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I think that is working. In my real code though, I'm getting errors because I have defined a property in the interface that returns a List<T> and it's groaning about T being a variant type... hmm... –  John Oct 25 '12 at 14:21
    
Does not work in 3.5. The out keyword for covariance was added in the .NET Framework 4. –  Protron Oct 25 '12 at 14:40

Can you use an abstract class instead of a interface for T?

public abstract class Waffle { }
public interface IPlate<T> where T : Waffle
{
    T Food
    {
        get;
        set;
    }
}

public class BelgiumWaffle : Waffle { }
public class FalafelWaffle : Waffle { }
public class HugePlate<T> : IPlate<T> where T : Waffle
{
    public HugePlate(T food)
    {
        this.Food = food;
    }

    public T Food
    {
        get;
        set;
    }
}

public class SmallPlate<T> : IPlate<T> where T : Waffle
{
    public SmallPlate(T food)
    {
        this.Food = food;
    }

    public T Food
    {
        get;
        set;
    }
}

public class Test
{
    Test()
    {
        var platesOfWaffle = new List<IPlate<Waffle>>();
        platesOfWaffle.Add(new HugePlate<Waffle>(new BelgiumWaffle()));
        platesOfWaffle.Add(new SmallPlate<Waffle>(new FalafelWaffle()));
    }
}
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In the .NET Framework 3.5 you don't have the out parameter to use on generics covariance like in .NET Framework 4.0.

You could try to workaround it with a non-generic version of your IPlate (in this case I name it IPlateNG).

Consider the following example in .NET Framework 4.0 (I had to expand it to show my point):

using System;
using System.Collections.Generic;

public interface IWaffle { string Eat(); }
// on C# 4.0 you just put the "out" to mark the covariance (and that is it)
public interface IPlate<out T> where T : IWaffle { T GetMyWaffle(); }

public class BelgiumWaffle : IWaffle {
    public string Eat() { return "Eating a Belgium Waffle"; }
    public string Breakfast() { return "Breakfasting a Belgium Waffle"; }
}
public class FalafelWaffle : IWaffle {
    public string Eat() { return "Eating a Falafel Waffle"; }
    public string Dinner() { return "Having dinner with a Falafel Waffle"; }
}
public class HugePlate : IPlate<BelgiumWaffle> {
    public BelgiumWaffle GetMyWaffle() { return new BelgiumWaffle(); }
}
public class SmallPlate : IPlate<FalafelWaffle> {
    public FalafelWaffle GetMyWaffle() { return new FalafelWaffle(); }
}

class Program
{
    static void Main(string[] args)
    {
        var plates = new List<IPlate<IWaffle>>();
        plates.Add(new HugePlate());
        plates.Add(new SmallPlate());

        IPlate<IWaffle> aPlate = plates[0];
        // Anyway, when you get a member of the collection you'll get the interface, not a concrete class (obviously).
        IWaffle aWaffle = aPlate.GetMyWaffle();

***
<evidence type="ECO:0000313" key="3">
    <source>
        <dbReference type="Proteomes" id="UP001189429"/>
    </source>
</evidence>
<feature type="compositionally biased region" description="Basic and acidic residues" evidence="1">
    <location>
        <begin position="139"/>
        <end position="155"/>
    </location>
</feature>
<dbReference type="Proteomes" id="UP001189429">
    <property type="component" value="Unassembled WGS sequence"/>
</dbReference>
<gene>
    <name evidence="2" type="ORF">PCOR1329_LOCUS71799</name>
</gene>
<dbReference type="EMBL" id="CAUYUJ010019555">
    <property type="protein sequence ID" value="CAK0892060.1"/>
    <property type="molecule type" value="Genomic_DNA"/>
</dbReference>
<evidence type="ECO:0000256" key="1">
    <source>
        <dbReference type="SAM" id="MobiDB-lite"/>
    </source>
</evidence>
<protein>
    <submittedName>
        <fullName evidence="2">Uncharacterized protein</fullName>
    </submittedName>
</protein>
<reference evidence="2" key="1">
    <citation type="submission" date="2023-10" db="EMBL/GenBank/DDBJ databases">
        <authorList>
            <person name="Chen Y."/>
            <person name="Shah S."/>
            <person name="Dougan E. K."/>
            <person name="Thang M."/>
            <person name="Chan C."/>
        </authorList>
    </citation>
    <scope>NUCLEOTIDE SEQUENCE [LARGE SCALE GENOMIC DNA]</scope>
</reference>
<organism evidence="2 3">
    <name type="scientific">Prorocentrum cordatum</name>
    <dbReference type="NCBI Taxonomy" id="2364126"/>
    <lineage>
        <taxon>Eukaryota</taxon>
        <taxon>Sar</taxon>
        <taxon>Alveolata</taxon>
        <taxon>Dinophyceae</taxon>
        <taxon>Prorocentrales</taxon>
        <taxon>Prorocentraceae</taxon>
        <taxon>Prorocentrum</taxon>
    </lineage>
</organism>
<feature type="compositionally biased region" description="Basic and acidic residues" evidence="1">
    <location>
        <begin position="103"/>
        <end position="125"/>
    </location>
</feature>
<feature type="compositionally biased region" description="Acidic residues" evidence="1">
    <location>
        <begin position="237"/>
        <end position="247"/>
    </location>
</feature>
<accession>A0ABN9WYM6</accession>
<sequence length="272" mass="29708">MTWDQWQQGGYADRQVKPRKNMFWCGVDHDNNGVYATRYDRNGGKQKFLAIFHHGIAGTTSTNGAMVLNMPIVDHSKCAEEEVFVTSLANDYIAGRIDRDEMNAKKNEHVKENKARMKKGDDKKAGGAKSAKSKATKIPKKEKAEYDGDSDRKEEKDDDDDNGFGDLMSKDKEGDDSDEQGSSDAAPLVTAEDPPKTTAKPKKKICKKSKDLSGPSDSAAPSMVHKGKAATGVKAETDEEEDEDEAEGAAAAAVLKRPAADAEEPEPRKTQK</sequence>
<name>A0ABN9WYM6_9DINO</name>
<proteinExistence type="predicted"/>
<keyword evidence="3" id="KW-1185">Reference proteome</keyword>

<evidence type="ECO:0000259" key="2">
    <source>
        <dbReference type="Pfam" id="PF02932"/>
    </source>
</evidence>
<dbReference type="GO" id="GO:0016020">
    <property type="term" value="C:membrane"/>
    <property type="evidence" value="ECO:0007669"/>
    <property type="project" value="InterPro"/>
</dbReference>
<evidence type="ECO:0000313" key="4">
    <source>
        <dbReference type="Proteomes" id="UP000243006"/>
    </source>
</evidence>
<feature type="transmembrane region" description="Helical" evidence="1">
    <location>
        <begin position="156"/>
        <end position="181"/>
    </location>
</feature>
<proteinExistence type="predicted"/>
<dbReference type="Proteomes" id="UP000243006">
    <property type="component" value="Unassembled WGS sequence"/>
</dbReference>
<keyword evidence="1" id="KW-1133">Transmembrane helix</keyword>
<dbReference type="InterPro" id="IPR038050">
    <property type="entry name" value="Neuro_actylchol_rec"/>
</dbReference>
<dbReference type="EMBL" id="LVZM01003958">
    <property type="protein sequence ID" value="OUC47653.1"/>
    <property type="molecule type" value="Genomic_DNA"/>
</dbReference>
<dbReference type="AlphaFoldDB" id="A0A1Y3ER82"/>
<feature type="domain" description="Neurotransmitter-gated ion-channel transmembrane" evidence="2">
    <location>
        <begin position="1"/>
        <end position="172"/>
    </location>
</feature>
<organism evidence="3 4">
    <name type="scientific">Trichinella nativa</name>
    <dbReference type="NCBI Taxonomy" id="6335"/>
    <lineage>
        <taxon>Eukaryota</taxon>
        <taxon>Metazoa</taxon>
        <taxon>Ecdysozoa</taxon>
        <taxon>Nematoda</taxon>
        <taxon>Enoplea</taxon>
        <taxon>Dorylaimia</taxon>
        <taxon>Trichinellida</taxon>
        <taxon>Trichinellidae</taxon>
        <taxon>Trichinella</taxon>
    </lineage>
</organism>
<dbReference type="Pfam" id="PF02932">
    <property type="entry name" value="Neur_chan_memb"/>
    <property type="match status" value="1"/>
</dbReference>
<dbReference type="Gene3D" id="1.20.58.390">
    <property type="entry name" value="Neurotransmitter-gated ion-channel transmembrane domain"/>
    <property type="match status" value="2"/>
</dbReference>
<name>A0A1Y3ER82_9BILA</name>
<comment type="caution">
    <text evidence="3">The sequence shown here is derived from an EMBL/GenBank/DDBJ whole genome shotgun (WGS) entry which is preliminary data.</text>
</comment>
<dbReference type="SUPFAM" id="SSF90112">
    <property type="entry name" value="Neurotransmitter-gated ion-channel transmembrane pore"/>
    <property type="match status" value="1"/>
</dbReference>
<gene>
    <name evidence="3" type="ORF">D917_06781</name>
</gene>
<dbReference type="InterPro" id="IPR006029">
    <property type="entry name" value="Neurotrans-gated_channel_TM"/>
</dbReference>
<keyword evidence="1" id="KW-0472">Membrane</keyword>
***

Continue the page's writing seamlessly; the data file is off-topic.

// So you cannot invoke any specifics (like Breakfast or Dinner)
        Console.WriteLine(aWaffle.Eat());

        // But if you cast the member of the collection to the specific class (or interface)
        IPlate<FalafelWaffle> aSmallPlate = (SmallPlate)plates[1];
        // Then you'll get the concrete class without casting again
        FalafelWaffle aFalafel = aSmallPlate.GetMyWaffle();
        Console.WriteLine(aFalafel.Dinner());
    }
}

Now this would be the same for the .NET Framework 3.5:

using System;
using System.Collections.Generic;

public interface IWaffle { string Eat(); }
// In this case I define this extra inteface which is non-generic
// And inside it, we need a new method equivalent to the one on the generic one
public interface IPlateNG { IWaffle GetWaffle(); }
// And make the generic one implement the non-generic one
public interface IPlate<T> : IPlateNG where T : IWaffle { T GetMyWaffle(); }

public class BelgiumWaffle : IWaffle {
    public string Eat() { return "Eating a Belgium Waffle"; }
    public string Breakfast() { return "Breakfasting a Belgium Waffle"; }
}
public class FalafelWaffle : IWaffle {
    public string Eat() { return "Eating a Falafel Waffle"; }
    public string Dinner() { return "Having dinner with a Falafel Waffle"; }
}
public class HugePlate : IPlate<BelgiumWaffle> {
    // This extra method is needed due the lack of the 'out' on the definition
    public IWaffle GetWaffle() { return GetMyWaffle(); }
    public BelgiumWaffle GetMyWaffle() { return new BelgiumWaffle(); }
}
public class SmallPlate : IPlate<FalafelWaffle> {
    // This extra method is needed due the lack of the 'out' on the definition
    public IWaffle GetWaffle() { return GetMyWaffle(); }
    public FalafelWaffle GetMyWaffle() { return new FalafelWaffle(); }
}

class Program
{
    static void Main(string[] args)
    {
        // The list cannot work with the IPlate<IWaffle> anymore. So here comes IPlateNG to the rescue
        var plates = new List<IPlateNG>();
        plates.Add(new HugePlate());
        plates.Add(new SmallPlate());

        IPlateNG aPlate = plates[0];
        // And instead of calling to the GetMyWaffle method we can call to the GetWaffle in this case
        IWaffle aWaffle = aPlate.GetWaffle();
        Console.WriteLine(aWaffle.Eat());

        IPlate<FalafelWaffle> aSmallPlate = (SmallPlate)plates[1];
        FalafelWaffle aFalafel = aSmallPlate.GetMyWaffle();
        Console.WriteLine(aFalafel.Dinner());
    }
}

Notice that I had to make an extra non-generic versions of the GetMyWaffle (named GetWaffle) on both IPlate concrete classes to workaround this lack of the "out" keyword. But the rest is pretty similar.